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Prestonpans and Vicinity

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Davidson—Place of Birth—Brilliant Career—Studying at Paris—Head of the Catholic College in Glasgow—Joins the Reformers—Minister at Liberton—Excommunicates Montgomery—Royal Interposition—Ministers and Associated Lords at loggerheads—Davidson's advice to the King— Compelled to fly to England—Forbidden to preach in London—Returns to Scotland—Appointment at Holyrood—Melvile and Davidson—Prosecuted by the King—Appointed to South Preston—His Protest and Persecution—Extracts from Session Records, 1596—Names of the first twelve Children Baptised under Davidson—Names of Witnesses—Names of the first Elders at Prestonpans Church.
IN a Charter of Mortification, by John Hamilton of Preston, dated 19th November 1615, in keeping of the Kirk Session of Prestonpans, we learn that John Davidson was born about the year 1549 at Dunfermline, where his parents were owners of property in houses and land. Whether he spent his early years at his native place, or how they were spent, is quite unknown: that he must have been studiously inclined, however, is evident from the fact that he was destined for the Church.
The earliest notice we have of this eminent divine is on reaching manhood, is even after he had completed his ecclesiastical studies and had received an appointment.
"John Davidson, " says M'Crie, "who was Melville's predecessor at Glasgow, was a clergyman before the Reformation, and had studied at Paris along with Quintin Kennedy, Abbot of Crossraguel (who died in 1564). Having returned to Scotland, he was placed in 1557 at the head of the college in Glasgow. "
When religious controversy first arose, Davidson adhered to the Roman Catholic Church, but afterwards changed his views and joined the Reformers. Shortly after this he was compelled to seek refuge in England, and returned to his native land only on the decease of the Regent Morton. He is next heard of as parish minister of Liberton, on being appointed by the Presbytery of Edinburgh to excommunicate Montgomery. Montgomery was parish minister at Stirling. The Bishopric of Glasgow had become vacant through the decease of Archbishop Boyd. An attempt, by those in power, was again being made to thrust Episcopacy upon an unwilling people. M'Crie says, "though the regulations recognising Episcopacy, which were made at Leith in 1572, had been formally abrogated by the General Assembly, and abandoned, and virtually annulled by the Court, yet were they now revived by an Act, October 28, 1581, of Privy Council. "
The disposal of the See of Glasgow was given to Lennox, who offered it to different ministers upon condition of their making over to him its revenues and contenting themselves with an annual pension. The offer was at last accepted by Montgomery, —" A man, " says Dr Robertson, " vain, feeble, presumptuous, and more apt, by the blemishes of his character, to have alienated the people from an order (Presbyterian) already beloved, than to reconcile them to one (Episcopacy) which was the object of their hatred. " This "vile bargain" (Spottiswoode so designates it), made at a time when the episcopal office stood condemned by the Assembly, and tending directly to place the church at issue with the government, excited universal indignation. At the Assembly which met in October 1581, the affair was warmly taken up and Montgomery put to the bar. Royal authority at this juncture interposed and the case was delayed. "John Davidson, who was chosen to preside on the occasion, preached so much to the conviction of his hearers, and made confession of their sins to heaven with such devout fervour, that the whole Assembly melted into tears before him; and rising from their seats at his desire, and lifting up their right hands, they renewed their covenant with God. The scene, which continued during three hours, was solemn and affecting beyond anything that the oldest person present had witnessed. "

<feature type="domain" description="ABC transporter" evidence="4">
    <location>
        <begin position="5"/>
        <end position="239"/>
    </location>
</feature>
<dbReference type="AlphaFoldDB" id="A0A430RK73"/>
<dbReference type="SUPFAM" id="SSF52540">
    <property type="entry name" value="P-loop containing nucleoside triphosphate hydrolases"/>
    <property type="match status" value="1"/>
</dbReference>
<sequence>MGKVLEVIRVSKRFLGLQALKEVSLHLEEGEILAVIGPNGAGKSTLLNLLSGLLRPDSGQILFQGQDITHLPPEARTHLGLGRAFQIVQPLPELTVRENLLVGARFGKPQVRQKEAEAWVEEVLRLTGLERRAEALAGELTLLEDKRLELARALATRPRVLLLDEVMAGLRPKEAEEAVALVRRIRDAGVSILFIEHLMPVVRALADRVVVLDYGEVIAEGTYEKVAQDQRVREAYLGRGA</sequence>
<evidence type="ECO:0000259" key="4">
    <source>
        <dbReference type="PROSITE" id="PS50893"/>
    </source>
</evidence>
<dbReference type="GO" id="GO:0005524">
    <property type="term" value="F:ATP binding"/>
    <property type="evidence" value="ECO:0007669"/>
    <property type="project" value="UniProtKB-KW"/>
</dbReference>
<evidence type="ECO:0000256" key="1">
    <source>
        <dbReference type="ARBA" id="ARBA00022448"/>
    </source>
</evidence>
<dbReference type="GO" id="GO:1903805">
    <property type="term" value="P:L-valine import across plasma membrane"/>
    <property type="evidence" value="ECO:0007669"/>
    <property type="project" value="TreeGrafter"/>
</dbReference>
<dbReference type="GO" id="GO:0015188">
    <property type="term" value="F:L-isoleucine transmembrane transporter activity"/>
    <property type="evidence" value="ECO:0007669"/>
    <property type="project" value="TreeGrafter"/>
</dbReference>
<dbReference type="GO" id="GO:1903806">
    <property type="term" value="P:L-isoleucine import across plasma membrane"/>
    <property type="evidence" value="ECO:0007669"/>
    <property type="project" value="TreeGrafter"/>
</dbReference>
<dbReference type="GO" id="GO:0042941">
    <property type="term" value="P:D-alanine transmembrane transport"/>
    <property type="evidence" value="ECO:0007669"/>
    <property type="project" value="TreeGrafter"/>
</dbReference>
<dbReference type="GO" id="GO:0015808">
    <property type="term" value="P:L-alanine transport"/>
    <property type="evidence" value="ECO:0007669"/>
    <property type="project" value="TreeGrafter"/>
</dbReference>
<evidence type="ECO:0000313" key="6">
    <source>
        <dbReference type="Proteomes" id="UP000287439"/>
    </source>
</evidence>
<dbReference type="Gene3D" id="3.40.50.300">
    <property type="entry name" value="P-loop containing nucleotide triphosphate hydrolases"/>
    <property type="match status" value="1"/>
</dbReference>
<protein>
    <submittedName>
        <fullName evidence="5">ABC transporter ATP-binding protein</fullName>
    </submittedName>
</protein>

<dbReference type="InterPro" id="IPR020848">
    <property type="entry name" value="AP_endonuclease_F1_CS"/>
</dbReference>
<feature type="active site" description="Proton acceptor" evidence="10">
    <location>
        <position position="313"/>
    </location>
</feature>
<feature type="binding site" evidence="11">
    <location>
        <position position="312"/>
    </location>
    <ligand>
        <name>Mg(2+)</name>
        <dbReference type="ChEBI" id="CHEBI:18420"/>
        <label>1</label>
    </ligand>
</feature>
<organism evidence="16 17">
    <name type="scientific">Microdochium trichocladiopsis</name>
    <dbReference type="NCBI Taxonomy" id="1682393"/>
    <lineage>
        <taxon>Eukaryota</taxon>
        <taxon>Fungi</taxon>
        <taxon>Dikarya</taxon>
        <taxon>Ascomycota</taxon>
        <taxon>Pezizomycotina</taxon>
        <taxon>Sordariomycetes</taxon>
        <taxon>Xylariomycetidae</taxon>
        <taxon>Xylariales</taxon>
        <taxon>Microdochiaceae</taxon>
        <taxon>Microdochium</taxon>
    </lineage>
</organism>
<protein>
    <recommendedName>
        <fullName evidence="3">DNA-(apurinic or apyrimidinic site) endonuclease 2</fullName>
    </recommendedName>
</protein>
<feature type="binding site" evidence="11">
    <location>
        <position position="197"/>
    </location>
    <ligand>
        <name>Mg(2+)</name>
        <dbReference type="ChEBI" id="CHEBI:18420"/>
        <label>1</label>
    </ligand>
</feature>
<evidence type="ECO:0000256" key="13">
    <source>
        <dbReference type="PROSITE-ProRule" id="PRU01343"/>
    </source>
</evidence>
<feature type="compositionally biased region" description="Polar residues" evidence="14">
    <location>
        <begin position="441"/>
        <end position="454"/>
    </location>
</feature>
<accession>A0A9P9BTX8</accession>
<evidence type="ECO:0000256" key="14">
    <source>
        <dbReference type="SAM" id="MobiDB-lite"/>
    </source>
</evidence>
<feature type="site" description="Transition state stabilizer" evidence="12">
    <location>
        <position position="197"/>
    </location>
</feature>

Again, when the king seemed determined to introduce Episcopacy into the church, "at a. meeting of the Provincial Synod of Fife shortly after the dissolution of Parliament, ' Davidson, 'says Melville, 'whose zeal had prompted him to attend the meeting, showed that the parliamentary voter was a bishop in disguise, and, catching enthusiasm from the speech of his aged brother (Ferguson), exclaimed 'Busk ye, busk,
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